THE EYES OF MY MOTHER (2016)
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This is a really unnerving flick from writer/director Nicolas Pesce. It tells the story of young Francisca (Olivia Boand) who lives isolated on a farm with her father and mother (Paul Nazak and Diana Agostini), her mother being a former surgeon who shares her skills with her daughter, using the animals. When a man (Will Brill) enters their home under the pretense of using their bathroom, he murders her mother practically before Francisca’s eyes. Instead of calling the police, her father imprisons the man in the barn and Francisca uses her surgical knowledge on the demented individual. As Francisca grows to adulthood (Kika Magalhaes), she also grows lonely and seeks company, but the events of her childhood have given her methods of providing companionship for herself that are disturbing to say the least.
Filmed in sumptuous black and white this is an artsy, but atmospheric and really disturbing horror flick from Nicolas Pesce in his feature debut. He conjures some really unsettling imagery and sequences, as we watch the emotionally disturbed girl become a very unhinged and dangerous woman, who likes to keep ‘friends’ in the barn and hacks up anyone who doesn’t want to stay. The film isn’t overly gory and certainly is not torture porn, because it smartly lets us use our own imaginations to picture what the disturbed Francisca is doing. It’s a lot more disturbing when we conjure her actions in our heads. Pesce does still give us some very unsettling things to see, such as the now adult woman cradling her dead father’s body in the bathtub and her eerie behavior around a young woman (Clara Wong) she brings home from a bar. There are numerous cringe worthy scenes here and while we get some decent bloodshed, most of the violence is left up to us to imagine and Pesce gives us plenty of reasons to set our imaginations running. The black and white cinematography by Zach Kuperstein only makes the film even creepier and there is an atmosphere adding score by Ariel Loh.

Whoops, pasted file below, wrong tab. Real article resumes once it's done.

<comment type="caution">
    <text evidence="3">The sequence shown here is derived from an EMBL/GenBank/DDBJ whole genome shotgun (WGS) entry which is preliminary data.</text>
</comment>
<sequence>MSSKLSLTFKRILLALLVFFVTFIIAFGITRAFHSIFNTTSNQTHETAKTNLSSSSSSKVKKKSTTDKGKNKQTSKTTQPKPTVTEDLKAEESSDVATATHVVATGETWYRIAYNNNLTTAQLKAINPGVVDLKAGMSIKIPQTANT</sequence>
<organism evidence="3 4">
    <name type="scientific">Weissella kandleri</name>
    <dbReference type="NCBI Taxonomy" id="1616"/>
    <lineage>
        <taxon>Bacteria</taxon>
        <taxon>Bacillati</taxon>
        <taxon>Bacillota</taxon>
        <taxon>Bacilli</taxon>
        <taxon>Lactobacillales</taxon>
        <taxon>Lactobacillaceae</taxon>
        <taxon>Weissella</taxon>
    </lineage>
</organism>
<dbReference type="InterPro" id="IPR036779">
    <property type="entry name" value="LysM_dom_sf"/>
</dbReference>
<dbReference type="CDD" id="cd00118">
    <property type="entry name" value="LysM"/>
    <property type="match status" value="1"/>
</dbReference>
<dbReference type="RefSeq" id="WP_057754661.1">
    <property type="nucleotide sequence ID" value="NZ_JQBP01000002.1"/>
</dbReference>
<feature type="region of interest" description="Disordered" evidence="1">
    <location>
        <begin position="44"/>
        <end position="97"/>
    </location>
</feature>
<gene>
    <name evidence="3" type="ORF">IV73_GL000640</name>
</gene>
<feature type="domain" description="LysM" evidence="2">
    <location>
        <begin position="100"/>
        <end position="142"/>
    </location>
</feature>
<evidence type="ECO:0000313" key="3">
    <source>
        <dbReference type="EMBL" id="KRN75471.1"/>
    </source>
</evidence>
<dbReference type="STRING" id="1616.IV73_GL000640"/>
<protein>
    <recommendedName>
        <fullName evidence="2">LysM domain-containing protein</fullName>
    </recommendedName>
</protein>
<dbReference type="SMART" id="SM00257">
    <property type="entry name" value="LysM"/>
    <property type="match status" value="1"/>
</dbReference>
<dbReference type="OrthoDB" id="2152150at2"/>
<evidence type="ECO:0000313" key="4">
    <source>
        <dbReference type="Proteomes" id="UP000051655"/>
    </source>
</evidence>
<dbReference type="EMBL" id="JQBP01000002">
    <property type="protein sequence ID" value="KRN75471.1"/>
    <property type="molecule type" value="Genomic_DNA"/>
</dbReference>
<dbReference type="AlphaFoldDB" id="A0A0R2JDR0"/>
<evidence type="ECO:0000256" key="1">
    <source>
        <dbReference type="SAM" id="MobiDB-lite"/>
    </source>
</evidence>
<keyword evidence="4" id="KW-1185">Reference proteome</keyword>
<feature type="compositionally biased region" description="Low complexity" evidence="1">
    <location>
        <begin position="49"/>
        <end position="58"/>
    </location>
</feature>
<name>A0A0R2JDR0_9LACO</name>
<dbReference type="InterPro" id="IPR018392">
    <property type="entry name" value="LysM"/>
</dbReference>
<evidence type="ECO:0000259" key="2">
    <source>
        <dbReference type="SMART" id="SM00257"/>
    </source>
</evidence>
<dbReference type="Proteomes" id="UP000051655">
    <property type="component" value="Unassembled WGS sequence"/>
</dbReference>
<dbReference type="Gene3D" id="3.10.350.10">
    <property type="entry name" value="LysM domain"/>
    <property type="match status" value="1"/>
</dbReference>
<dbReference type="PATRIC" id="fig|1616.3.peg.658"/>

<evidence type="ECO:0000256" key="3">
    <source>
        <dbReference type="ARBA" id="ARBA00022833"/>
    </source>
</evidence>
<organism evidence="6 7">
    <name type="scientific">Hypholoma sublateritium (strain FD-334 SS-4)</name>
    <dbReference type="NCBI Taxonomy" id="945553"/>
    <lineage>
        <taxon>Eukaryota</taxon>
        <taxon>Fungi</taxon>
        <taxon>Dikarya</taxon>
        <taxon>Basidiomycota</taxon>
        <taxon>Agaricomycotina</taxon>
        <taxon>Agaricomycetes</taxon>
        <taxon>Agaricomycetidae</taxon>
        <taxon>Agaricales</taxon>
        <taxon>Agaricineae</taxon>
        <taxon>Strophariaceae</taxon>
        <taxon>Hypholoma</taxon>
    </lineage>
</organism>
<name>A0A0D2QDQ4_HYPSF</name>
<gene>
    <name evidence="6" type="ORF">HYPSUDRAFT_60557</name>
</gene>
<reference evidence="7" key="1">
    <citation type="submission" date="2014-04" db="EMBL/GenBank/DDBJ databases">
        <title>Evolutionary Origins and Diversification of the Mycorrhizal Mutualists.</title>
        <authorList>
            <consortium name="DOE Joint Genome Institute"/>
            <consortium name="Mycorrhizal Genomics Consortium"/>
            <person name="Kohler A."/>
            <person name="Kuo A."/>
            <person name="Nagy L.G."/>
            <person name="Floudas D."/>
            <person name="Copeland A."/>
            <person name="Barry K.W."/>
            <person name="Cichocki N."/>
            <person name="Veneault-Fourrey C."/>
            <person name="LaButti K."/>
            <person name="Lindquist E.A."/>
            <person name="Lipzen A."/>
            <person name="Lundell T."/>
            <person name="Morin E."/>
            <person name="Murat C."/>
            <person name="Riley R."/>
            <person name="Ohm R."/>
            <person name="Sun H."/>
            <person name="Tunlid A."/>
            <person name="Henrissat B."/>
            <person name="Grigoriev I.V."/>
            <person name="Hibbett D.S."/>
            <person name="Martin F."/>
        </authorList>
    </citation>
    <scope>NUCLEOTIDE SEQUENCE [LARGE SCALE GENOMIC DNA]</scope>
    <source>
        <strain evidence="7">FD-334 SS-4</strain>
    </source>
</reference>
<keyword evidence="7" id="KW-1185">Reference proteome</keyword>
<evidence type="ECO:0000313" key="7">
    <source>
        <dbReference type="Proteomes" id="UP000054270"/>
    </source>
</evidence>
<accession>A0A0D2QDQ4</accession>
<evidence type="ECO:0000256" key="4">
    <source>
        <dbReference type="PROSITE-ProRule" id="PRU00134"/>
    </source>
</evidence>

As for his star, both young Olivia Boand and Kika Magalhaes both do great jobs in bringing the unhinged Francisca to life. Both actresses create a women who thinks what she is doing is right and natural and has no idea that she is actually a very emotionally disturbed person. Kidnapping, torment, murder is just part of her social interact with others. She just wants someone to care about and will go to any length to get it. Will Brill plays Charlie, the man who kills her mother and successfully does the job of being both serial killer and sympathetic victim. Good work. Paul Nazak and Diana Agostini are suitably odd as her parents and Clara Wong is very sympathetic as Kimiko, the ill-fated women Francisca brings home for ‘company’.
Nicolas Pesce’s debut is one of the best and most disturbing horrors of the year. It is loaded with creepy atmosphere and some very disturbing sequences and imagery. It presents a simple story of a young woman who grows up isolated on a farm with a very unsettling slant to social and emotional behavior. The actors all present their characters well and the director feeds us just enough to let our imaginations conjure the worst. A very effective and extremely unsettling film.
3 and 1/2 eyes.
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